The budget of our church’s volunteer program got a substantial bump this year. Thankfully, we are now able to hire a full-time coordinator. What are the most important parts of a volunteer program that we should shift to her, the expert? — from Alison in Missouri
Glad to hear your church is joining those adding a staff position for volunteerism, and I’m especially glad you’re starting by thinking through your expectations.
In everyone’s dream world, you’d be able to go to this person to place your order for the two Sunday school teachers and the four ushers you need, plus someone to head the rummage sale, and 24 hours later she’d have them all ready to go to work! I wish it were that easy, but a volunteer coordinator cannot do all the recruiting.
What a volunteer coordinator can do:
- Fill your data base records with the gifts and talents of your people
- Increase congregational awareness of the many opportunities to serve
- Share the many great things that volunteers are doing in your church
- Add conversations about gifts and serving into the new member process
- Provide you and other leaders with training and personal assistance on best practices for recruiting and supporting today’s volunteers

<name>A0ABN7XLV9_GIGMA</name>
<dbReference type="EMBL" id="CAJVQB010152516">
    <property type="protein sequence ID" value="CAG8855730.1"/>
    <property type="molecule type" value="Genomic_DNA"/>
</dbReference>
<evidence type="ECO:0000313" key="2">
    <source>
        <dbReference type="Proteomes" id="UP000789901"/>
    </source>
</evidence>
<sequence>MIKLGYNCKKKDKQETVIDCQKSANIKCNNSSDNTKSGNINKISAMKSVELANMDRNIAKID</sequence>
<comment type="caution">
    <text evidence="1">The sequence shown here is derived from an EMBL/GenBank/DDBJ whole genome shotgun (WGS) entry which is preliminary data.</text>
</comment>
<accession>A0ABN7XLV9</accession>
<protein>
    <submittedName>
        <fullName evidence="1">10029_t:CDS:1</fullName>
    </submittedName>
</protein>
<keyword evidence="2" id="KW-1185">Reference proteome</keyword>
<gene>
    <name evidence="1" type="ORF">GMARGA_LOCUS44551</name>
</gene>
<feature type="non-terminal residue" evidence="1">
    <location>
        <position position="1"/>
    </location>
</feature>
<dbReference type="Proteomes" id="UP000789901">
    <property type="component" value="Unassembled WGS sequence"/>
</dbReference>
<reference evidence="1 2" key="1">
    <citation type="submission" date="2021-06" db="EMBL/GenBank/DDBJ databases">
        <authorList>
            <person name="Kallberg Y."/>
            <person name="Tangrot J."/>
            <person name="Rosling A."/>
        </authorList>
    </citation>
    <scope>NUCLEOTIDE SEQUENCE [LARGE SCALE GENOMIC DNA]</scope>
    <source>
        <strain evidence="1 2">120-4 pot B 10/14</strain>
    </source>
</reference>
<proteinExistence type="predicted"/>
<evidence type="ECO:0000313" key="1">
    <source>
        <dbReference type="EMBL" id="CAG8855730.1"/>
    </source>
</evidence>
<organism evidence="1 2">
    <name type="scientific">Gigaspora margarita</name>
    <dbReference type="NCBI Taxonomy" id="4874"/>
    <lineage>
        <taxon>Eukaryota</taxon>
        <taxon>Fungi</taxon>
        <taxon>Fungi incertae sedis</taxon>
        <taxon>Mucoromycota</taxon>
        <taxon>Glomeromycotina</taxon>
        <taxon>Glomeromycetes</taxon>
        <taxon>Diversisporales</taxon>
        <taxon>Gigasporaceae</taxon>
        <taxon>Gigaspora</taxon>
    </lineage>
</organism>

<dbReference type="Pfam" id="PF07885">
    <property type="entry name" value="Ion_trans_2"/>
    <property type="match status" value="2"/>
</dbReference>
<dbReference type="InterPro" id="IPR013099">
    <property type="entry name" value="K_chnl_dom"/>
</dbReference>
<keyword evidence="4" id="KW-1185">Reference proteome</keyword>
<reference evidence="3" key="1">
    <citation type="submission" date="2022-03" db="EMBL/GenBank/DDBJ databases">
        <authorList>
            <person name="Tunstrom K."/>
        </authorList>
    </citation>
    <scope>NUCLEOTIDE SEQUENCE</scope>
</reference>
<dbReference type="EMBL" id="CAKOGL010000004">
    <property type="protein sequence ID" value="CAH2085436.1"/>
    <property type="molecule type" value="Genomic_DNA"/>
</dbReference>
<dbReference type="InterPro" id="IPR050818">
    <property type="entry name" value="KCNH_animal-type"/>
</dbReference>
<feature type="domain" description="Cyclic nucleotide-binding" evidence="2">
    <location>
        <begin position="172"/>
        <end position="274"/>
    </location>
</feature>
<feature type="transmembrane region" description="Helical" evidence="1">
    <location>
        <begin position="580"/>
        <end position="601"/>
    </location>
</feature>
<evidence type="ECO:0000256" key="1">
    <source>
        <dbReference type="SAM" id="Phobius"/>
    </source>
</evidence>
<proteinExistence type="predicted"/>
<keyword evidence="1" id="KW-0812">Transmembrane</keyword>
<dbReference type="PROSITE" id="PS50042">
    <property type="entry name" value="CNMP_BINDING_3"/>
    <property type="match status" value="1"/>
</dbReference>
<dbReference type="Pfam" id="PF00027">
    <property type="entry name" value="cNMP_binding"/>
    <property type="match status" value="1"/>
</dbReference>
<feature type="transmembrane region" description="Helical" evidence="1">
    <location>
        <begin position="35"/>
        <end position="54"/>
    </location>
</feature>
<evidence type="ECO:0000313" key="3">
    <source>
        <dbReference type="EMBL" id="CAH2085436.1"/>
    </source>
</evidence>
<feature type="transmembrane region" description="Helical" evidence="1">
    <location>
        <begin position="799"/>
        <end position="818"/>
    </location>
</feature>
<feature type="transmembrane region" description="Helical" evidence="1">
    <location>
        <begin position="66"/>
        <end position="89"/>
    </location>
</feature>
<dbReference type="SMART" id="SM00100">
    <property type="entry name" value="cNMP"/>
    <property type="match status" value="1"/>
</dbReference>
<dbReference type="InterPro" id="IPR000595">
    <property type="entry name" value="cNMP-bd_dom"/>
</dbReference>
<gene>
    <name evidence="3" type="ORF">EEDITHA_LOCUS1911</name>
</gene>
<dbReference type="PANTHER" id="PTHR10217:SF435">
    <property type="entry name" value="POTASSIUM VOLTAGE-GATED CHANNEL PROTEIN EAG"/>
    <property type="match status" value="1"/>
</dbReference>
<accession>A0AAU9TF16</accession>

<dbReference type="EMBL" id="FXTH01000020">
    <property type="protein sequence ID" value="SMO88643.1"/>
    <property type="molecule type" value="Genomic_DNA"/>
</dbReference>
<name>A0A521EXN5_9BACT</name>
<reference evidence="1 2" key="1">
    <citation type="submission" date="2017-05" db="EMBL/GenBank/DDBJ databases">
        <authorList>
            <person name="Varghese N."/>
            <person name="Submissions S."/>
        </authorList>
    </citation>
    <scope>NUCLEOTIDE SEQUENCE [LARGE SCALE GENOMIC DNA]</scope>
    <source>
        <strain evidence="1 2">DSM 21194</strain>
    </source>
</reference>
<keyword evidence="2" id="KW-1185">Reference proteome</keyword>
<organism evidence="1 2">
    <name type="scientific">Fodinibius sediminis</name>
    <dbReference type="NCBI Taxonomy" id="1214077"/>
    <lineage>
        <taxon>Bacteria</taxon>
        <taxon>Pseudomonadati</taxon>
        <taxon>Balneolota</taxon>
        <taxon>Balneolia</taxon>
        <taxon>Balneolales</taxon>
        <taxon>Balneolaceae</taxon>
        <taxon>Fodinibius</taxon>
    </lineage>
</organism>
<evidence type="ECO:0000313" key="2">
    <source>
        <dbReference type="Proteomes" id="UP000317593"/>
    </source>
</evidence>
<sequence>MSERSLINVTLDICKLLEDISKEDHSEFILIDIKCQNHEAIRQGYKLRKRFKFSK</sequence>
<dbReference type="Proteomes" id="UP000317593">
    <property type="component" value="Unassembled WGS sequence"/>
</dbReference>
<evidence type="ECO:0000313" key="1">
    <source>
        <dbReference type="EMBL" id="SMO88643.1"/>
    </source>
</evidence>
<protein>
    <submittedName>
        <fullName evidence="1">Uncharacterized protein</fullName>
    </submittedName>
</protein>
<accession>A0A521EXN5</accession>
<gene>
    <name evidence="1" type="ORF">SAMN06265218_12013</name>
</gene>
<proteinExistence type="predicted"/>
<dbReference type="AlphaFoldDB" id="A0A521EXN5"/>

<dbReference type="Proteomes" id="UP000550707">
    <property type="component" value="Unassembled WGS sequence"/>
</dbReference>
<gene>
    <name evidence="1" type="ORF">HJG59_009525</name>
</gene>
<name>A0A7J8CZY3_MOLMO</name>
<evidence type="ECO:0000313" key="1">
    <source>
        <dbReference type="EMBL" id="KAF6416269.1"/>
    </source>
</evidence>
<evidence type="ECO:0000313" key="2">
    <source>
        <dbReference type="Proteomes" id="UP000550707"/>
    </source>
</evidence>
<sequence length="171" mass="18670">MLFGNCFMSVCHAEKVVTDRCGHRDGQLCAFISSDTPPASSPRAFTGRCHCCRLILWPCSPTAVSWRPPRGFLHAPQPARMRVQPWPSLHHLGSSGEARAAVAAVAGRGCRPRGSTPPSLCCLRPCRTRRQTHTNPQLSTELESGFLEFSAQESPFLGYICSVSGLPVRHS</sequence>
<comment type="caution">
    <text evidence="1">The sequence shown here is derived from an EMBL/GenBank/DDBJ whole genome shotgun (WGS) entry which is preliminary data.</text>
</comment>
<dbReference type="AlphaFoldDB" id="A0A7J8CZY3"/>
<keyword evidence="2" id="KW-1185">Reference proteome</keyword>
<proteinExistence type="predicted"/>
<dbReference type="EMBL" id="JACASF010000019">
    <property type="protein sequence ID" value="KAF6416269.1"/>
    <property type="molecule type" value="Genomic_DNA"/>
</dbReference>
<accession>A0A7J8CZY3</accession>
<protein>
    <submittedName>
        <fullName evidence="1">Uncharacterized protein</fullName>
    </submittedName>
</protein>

- When it’s hard to recruit, help you diagnose the problem and explore solutions
- Advocate for staff having the time and resources they need to lead volunteers well
- Connect your church to serving opportunities with local community organizations
- Help staff and church leaders view and improve your church’s overall volunteerism health
A volunteer coordinator will contribute to a healthy volunteerism system and culture, getting more people involved in ways that are a good fit for them. When your volunteers are enjoying meaningful work, they are your best recruiters! Healthy volunteerism is how we accomplish our Lord’s mission, as pictured in Eph. 4:16: “From [Jesus] the whole body, joined and held together by every supporting ligament, grows and builds itself up in love, as each part does its work.”
Your volunteer coordinator leads the way, but everyone has to work together to build this system and culture. And it is work. You and other leaders will need to ditch “do it at the last-minute” habits in order to recruit well. You’ll need to follow up on leads from the volunteer coordinator, not all of which will pan out. You’ll spend more time training volunteers. You’ll need to learn and practice good delegation skills. You and your supervisor may need to revamp your own expectations, from a view of staff as those who do all the work, to staff as those who spend most of their time leading productive volunteers.
But it’s worth the work. Our Lord has commissioned each of us to bring His love and peace and joy to a world that desperately needs it. That takes all of us, staff and volunteers, giving our best, working together in partnership. Your volunteer coordinator, and the team he/she will build, are your ‘ligaments’ for joining and strengthening that teamwork.